3. They always try to get more
“I know we said delivery Thursday, but is there any way we can bring it forward to Tuesday?” Or, “I just have this small addition to the project, can you make it happen?”
Seemingly harmless requests, right? Now they might be legitimate – there may be a genuine need to get things done a bit earlier or to add a deliverable or two to the initial project scope. But this type of request could also be a method of identifying the right “victims” to exploit on a regular basis. Some people are literally on the lookout for those they can take advantage of to get more done while putting in less effort directly themselves.
This is a rather underhanded tactic that involves seeking out those who are for whatever reason more vulnerable, then using that vulnerability for selfish reasons. That “vulnerable” individual may be the new hire, or just the person who has a hard time saying no. Whatever it may be, there are more than enough hunters out there looking for the next prey.
4. They ask for the impossible then negotiate from there
The tactic here is to ask for something completely outlandish that there is no chance of getting. Once that offer is rejected, the person returns to the negotiating table and asks for something much less ridiculous (which is actually what they wanted in the first place). It’s rather obvious, but guess what: it works a lot of the time.
There are several reasons why this is so. For example, the other party may be inclined to pat themselves on the back for seeming to have successfully brought that offer right back down to earth so quickly. But the science behind it all is a bit more interesting: according to researchers at the Journal of Personality and Social Psychology, when we decline a request we then tend to feel an obligation to say yes to the very next offer, especially when that offer appears rather reasonable in comparison.
In other words, we don’t necessarily put everything into context. If we did, we would see that there was a very unrealistic disparity between the first offer and the second one, and we would then take that second offer as if it were the first one, and essentially negotiate from there. This again is a tactic that takes advantage of the “human vulnerability” factor.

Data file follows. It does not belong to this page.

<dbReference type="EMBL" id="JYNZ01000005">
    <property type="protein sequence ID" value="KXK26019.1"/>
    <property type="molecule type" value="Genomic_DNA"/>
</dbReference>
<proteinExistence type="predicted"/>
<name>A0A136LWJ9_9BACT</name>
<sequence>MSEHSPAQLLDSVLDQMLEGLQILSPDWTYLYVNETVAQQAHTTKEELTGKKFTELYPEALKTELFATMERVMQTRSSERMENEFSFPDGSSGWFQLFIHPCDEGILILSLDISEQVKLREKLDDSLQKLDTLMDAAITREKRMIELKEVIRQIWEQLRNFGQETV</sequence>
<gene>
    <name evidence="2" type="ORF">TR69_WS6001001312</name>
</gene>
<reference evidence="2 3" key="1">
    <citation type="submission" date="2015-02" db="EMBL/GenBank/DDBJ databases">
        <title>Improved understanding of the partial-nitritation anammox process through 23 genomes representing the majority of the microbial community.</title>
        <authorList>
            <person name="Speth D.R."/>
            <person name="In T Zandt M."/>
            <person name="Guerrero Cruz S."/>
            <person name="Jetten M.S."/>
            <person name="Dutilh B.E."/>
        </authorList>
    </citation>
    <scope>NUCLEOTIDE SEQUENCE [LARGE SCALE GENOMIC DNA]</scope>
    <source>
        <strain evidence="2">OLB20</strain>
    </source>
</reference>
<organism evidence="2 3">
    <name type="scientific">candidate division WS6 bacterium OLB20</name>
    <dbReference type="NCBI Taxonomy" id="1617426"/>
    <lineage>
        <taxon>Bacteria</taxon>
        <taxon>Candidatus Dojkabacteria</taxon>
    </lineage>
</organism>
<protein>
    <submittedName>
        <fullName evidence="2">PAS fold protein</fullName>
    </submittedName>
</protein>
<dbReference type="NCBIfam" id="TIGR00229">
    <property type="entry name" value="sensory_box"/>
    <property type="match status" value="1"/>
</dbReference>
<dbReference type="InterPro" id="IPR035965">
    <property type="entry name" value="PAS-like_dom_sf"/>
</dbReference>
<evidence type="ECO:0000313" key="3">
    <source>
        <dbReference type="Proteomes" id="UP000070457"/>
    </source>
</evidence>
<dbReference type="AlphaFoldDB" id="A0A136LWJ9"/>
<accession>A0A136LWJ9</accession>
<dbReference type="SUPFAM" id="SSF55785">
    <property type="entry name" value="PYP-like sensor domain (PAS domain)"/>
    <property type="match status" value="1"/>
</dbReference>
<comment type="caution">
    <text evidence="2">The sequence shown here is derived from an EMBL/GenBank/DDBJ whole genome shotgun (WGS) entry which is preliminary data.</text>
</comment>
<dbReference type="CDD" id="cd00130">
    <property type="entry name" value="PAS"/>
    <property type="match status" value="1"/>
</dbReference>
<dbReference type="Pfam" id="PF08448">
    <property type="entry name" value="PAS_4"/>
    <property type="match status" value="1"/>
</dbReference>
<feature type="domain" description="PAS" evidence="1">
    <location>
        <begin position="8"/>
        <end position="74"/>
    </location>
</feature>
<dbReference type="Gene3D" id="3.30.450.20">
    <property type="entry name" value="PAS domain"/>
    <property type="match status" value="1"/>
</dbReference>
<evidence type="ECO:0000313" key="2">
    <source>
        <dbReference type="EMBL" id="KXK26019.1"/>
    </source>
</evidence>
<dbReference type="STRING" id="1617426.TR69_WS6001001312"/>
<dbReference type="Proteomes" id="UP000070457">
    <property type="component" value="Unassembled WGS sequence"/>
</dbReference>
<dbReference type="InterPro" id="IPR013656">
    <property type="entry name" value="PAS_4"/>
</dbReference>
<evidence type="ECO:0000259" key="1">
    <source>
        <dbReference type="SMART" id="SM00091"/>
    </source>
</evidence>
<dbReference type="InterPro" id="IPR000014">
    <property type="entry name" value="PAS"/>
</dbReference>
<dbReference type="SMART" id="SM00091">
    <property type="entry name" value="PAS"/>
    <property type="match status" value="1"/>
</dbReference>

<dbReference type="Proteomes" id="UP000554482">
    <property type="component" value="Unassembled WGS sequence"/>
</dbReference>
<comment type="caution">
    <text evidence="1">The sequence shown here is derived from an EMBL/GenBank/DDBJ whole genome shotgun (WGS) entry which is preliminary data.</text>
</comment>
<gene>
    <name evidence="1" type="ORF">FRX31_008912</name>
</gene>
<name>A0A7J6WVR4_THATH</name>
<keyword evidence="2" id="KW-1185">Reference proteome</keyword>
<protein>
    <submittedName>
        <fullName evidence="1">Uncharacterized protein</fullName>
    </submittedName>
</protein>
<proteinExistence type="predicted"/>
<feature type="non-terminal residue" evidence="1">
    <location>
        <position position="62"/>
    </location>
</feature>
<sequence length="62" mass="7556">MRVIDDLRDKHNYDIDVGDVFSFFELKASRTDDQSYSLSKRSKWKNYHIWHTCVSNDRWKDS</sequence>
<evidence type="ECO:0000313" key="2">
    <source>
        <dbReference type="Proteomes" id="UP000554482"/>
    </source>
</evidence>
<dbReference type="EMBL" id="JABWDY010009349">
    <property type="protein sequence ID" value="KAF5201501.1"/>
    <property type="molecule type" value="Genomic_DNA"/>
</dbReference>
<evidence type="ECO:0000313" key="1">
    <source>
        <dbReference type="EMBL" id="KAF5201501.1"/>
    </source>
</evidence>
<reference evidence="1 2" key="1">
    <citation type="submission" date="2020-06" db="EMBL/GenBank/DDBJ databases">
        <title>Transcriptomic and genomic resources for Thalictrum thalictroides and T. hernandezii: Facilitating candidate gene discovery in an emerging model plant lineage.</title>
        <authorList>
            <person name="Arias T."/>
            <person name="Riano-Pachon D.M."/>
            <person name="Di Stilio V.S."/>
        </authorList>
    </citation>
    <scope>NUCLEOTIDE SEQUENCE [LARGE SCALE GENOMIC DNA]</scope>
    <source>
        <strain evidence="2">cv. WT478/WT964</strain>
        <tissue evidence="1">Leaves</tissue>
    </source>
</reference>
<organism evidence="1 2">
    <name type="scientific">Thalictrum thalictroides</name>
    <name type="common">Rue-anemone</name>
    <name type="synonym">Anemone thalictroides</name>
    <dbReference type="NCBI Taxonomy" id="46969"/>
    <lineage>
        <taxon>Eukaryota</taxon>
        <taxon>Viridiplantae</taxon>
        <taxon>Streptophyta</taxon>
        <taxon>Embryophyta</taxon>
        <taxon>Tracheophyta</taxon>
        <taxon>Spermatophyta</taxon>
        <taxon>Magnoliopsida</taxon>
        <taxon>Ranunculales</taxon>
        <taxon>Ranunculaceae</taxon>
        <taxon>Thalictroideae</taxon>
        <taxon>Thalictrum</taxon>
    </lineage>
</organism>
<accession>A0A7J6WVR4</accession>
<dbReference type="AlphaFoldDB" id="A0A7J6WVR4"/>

When we decline a request we then tend to feel an obligation to say yes to the very next offer that, in comparison, appears rather reasonable.
Is it really like that?
You may be saying to yourself, “Now wait a second, I would see right through all these things.” And maybe you would. In fact, maybe most people see through such “games” and “tactics” most of the time. But the psychologically-savvy individual is not looking to fool all of the people all of the time. He or she is rather going about business just like the rest of us, but all the while with that radar on high alert looking to gain an easy advantage as often as possible.
All that said, while it is the natural order of things that we become a bit harder and tougher as we gather more experience in the corporate world, there is no need to put your guard up too high, and you don’t want to appear as though you are suspicious of everyone and every proposal coming your way. Be aware and cautious, sure, but don’t get to the point where you are arriving at every discussion with an obvious distrust.
About the author
Neil Petch; Chairman at Virtugroup
With a history of business successes, Neil Petch is well known in the UAE and beyond as a visionary entrepreneur with a passion for helping others establish and grow their own businesses. Neil founded Virtuzone in 2009 and quickly established it as the region’s leading company formation expert, before launching Virtugroup, a holding company that has a wider mandate of supporting startups from establishment; to successful market entry; and all the way through to exit.